London Bridge

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London Bridge

Port Campbell National Park

A short drive along the Great Ocean Road from the Twelve Apostles just beyond Port Campbell, discover these three unique and spectacular rock formations. See Little Penguins come ashore at dusk from London Bridge Lookout, coastal vistas framed by the charming Grotto and the Arch precariously balanced on a rock platform smashed by waves.

The Great Ocean Road is famed for its stunning scenery - and no more so than on the stretch just past Port Campbell and the Twelve Apostles. Stop at these three highlights on your way to Warrnambool.

Originally a natural archway and tunnel, London Bridge collapsed on 15 January 1990 and became an isolated arch no longer connected to the mainland. Two tourists stranded on top of the remaining island had to be rescued by helicopter. Come to the lookout for the views or at dusk to spot the adorable Little Penguins coming ashore on the protected beach below. In winter keep an eye out for passing Southern Right Whales and Humpback Whales on their migration north.

Things to do in the area

The Arch
Shaped by ferocious Southern Ocean swells, the Arch sits precariously atop a rock platform. Step out on to one of two viewing platforms and enjoy panoramas out to the Twelve Apostles.

The Arch is a good example of the limestone formations in transition along the coast. Starting in the form of a tunnel, seeping rain and constant pounding wave action combine to dissolve and hollow it out until ultimately it stands free as an arch. Ultimately this arch and other rock stacks will collapse to form rock stacks. The nearby Twelve Apostles themselves have been shaped in this way.

The Grotto
This weathered hollow limestone formation is one of the most evocative and intimate of the coastal formations of the Great Ocean Road. Part-blowhole, part-archway, part-cave, its serene rock pools and smooth boulders frame the sea views and offer a sometimes peaceful place to soak in the wonders of sea-spray and nature. Enjoy stunning coastal panoramas from the upper platform before descending to The Grotto.

A couple walk along the beach at Gibson Steps.

Gibson Steps

A gentle 1.1km track takes you to Gibson Steps Lookout and, when open, 89 steps lead down the cliff‐face to a wild ocean beach. If the tide is low you can view the rockstacks ‘Gog and Magog’ up close.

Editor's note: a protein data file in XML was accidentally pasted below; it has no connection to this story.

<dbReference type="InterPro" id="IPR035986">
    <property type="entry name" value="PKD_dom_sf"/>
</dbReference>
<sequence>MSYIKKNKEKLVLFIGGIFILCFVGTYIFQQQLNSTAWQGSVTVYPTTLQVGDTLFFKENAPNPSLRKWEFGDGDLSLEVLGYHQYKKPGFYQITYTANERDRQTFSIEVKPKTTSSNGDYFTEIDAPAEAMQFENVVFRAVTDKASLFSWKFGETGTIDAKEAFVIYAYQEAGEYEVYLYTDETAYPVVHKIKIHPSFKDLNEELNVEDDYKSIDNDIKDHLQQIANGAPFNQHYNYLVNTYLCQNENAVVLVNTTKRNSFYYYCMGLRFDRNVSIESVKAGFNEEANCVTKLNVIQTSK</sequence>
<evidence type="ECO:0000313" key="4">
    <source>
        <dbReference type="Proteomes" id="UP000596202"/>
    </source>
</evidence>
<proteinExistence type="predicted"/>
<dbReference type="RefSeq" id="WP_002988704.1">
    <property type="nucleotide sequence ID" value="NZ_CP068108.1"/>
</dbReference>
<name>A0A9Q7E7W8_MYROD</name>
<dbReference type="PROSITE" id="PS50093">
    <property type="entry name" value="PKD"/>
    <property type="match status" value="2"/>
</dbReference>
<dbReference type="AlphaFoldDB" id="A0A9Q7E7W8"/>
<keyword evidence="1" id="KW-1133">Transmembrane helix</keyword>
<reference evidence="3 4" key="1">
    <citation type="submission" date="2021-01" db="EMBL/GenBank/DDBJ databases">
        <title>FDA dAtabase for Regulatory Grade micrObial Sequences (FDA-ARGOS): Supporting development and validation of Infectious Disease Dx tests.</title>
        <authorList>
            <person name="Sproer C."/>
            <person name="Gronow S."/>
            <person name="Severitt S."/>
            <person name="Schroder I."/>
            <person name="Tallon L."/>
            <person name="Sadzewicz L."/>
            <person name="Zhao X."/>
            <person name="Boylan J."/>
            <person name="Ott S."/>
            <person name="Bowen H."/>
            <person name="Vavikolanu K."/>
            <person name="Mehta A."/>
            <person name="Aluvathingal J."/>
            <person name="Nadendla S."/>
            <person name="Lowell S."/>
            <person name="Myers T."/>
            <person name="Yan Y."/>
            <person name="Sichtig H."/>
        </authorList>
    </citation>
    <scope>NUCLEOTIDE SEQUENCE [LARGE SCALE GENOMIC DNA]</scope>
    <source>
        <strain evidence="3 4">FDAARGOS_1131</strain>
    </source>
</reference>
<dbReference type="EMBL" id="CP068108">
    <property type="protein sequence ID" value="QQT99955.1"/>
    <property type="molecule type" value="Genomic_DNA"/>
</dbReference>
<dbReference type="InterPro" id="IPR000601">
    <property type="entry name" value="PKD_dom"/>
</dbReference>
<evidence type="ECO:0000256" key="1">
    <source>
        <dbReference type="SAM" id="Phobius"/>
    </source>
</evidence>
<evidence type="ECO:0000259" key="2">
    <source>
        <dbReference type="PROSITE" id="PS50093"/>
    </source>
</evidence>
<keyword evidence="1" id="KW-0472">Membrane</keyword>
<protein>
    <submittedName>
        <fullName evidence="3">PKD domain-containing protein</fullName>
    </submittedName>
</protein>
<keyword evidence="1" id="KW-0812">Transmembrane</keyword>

Two young wearing dresses stroll across the beach at Loch Ard Gorge.

Loch Ard Gorge

A few minutes' down the Great Ocean Road from the world-famous Twelve Apostles, discover another mighty rock stack and a stunning sandy beach enclosed by sheer yellow coloured limestone cliffs.
A man and woman play in shallow waters in front of the Twelve Apostles.

Twelve Apostles

The world-famous Twelve Apostles are the undisputed highlight of the equally famous Great Ocean Road. View these limestone sea stacks at sunset for a quieter and even more spectacular experience. And be sure to walk the short trail to Gibson Steps for a view from the beach.
A couple take a selfie in front of the Grotto in Port Campbell National Park.

The Grotto

The Grotto is a cave and sinkhole located about halfway up the cliff, from sea level. The paved pathway leads to a decked staircase that descends into a viewing area. Enjoy the view of the rock pools carved out in the jagged edged limestone. Stay inside barriers

How to get there

London Bridge

When to go

The three towns of Princetown, Port Campbell and Peterborough all have estuary swimming areas safe from the open sea. Summer is a busy time all along the Great Ocean Road. Sea kayaking at Princetown and Peterborough areas .

Need to know

London Bridge

Change of Conditions

Nature being nature, sometimes conditions can change at short notice. It’s a good idea to check this page ahead of your visit for any updates.

  • Gibson Steps (Port Campbell National Park)

    Gibson Steps closed

    Gibson Steps is closed for public safety until further notice.

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